State’s Attorney Anita Alvarez Thanks The Salvation Army’s STOP-IT Program
The Salvation Army’s STOP-IT Program is providing psychological treatment, residential placement and supportive services for victims of gang members charged yesterday with sex trafficking in the nation’s first-ever state-based wiretap investigation, “Little Girl Lost.” Cook County State’s Attorney Anita Alvarez announced the charges at a press conference yesterday, at which she thanked The Salvation Army Stop-It program for delivering assistance to victims of sex trafficking.
The State’s Attorney’s federally funded Human Trafficking Unit works in partnership with STOP-IT, and during the investigation, Salvation Army service providers were embedded with police and prosecutors in order to provide real-time referrals for the recovered young women and girls.
STOP-IT provides psychological and medical treatment, educational services and vocational training for victims who have been harmed by the sex trade. The program also actively combats human trafficking by educating the community on identifying the “red flags” of human trafficking, operating a 24-hour hotline and reaching out to and assisting the victims of trafficking. The Salvation Army Metropolitan Division has built collaborative relationships with the Cook County State’s Attorney’s Office, the Chicago Police Department and juvenile service providers and has conducted extensive outreach in an effort to identify victims, aid their safe exit and connect them with needed services. STOP-IT was authorized by the Trafficking Victims Protection Reauthorization Act of 2008.
“The Salvation Army is deeply committed to helping children and adults escape the predatory and abusive crimes of commercial sexual exploitation and find safety, treatment, support and healing,” said Lt. Col. Ralph Bukiewicz, Salvation Army Metropolitan Divisional Commander. “The disturbing details surrounding the crimes committed in this case and the extreme suffering of these young victims underscores why we are so honored to partner with the Cook County State’s Attorney’s Office and Chicago law enforcement officials in the fight against the escalating problem of sex trafficking and underage prostitution.”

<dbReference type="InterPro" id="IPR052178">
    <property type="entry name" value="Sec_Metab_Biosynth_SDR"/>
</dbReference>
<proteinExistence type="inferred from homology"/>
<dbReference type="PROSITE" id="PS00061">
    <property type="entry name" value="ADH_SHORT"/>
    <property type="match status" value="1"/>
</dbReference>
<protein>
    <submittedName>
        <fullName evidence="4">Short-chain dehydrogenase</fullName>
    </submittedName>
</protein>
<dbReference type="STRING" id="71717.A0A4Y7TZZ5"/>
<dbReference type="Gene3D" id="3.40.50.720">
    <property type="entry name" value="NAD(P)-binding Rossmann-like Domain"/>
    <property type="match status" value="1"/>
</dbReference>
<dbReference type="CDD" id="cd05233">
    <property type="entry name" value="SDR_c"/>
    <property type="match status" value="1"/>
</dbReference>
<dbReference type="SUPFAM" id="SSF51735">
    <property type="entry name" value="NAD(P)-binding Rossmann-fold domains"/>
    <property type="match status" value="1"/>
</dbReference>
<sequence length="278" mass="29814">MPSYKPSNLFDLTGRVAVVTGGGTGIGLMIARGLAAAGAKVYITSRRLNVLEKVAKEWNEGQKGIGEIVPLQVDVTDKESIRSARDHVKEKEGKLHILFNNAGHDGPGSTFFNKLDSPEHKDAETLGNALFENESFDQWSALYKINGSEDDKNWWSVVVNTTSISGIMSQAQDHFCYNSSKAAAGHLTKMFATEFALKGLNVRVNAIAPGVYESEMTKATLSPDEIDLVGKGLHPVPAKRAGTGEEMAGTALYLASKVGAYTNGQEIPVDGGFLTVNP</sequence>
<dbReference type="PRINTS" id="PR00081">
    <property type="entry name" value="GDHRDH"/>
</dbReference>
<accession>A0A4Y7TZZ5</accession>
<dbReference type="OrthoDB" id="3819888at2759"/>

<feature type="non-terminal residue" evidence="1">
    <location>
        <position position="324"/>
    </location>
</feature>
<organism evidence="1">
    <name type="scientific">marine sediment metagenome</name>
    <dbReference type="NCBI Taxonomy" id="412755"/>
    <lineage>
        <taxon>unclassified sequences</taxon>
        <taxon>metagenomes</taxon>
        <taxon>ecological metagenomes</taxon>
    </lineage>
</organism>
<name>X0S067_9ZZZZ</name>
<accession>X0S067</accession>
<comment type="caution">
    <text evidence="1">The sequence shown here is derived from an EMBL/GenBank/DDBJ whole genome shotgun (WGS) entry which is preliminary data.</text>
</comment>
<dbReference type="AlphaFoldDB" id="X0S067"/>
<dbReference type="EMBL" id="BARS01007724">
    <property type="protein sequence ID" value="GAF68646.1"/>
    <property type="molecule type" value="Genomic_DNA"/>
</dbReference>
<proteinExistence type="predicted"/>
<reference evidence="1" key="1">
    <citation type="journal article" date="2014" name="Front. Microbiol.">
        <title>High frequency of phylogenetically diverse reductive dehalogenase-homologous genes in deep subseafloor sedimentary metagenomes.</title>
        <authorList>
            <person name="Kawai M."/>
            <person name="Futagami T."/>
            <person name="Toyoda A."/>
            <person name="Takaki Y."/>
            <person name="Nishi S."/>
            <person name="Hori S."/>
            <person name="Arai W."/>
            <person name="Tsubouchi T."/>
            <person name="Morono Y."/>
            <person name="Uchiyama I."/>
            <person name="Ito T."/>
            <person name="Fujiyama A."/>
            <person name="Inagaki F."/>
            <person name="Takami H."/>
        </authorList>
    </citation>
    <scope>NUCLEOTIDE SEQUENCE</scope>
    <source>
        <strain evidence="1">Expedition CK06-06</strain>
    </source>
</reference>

According to the press release issued by the office of Cook County State’s Attorney Anita Alvarez, some of the children and young women sex-trafficked were as young as 12 years old. In almost every instance, the traffickers or “pimps” used indoctrination, drugs, threats, beatings and intimidation to control the young women and to prevent them from leaving their custody. The traffickers employed extensive physical and emotional abuse, as well as the use of other psychological tactics, including branding tattoos, face-slashing, beatings, forced bowing and “trunking,” a punishment that involves locking the young woman or girl in the trunk of a car and driving around for extended periods of time.
“Street gang members are not just selling drugs any longer, they are selling children and young women for sex right here in our own backyards, in some of the most violent and appalling cases of sex trafficking,” Alvarez said. “Most of these young women and children are recruited and seduced into this life by experienced predators that first prey on their vulnerabilities ad then force them into a violent and demeaning ordeal.”
Operation “Little Girl Lost” was a long-term undercover investigation into the forced sex-trafficking of children and young women by Chicago street gang members, which resulted in charges against nine offenders in the nation’s first-ever state-based wiretap investigation targeting the crime of human trafficking, announced Cook County and Chicago law enforcement officials.
The investigation employed the first full use of the provisions of the Illinois Safe Children’s Act, a sweeping new law written by the State’s Attorney’s Office and approved by the General Assembly last year. Among its provisions, the Safe Children’s Act provides law enforcement with new court-ordered wiretap authorities, increased criminal penalties and the new fees and penalties for customers or “johns,” which directly help fund police operations and social services.
For more information about how The Salvation Army combats human trafficking and assists victims of human trafficking, visit www.sa-stopit.org. The STOP-IT 24-hour hotline is 877-606-3158.
The Salvation Army also operates the PROMISE program (Partnership to Rescue our Minors from Sexual Exploitation). PROMISE has trained more than 10,000 first responders across five major U.S. cities in human trafficking prevention, identification and intervention skills. In September 2010, The Salvation Army opened Anne’s House, a residential home for women and girls who are victims of commercial sexual exploitation and trafficking. Anne’s House provides a safe, nurturing environment; long-term trauma treatment; life skills training; and education for young women ages 12-21 who are victims of sexual abuse and violence. Anne’s House is one of only a few homes in the U.S. providing residential care and long-term therapeutic treatment for victims of human trafficking.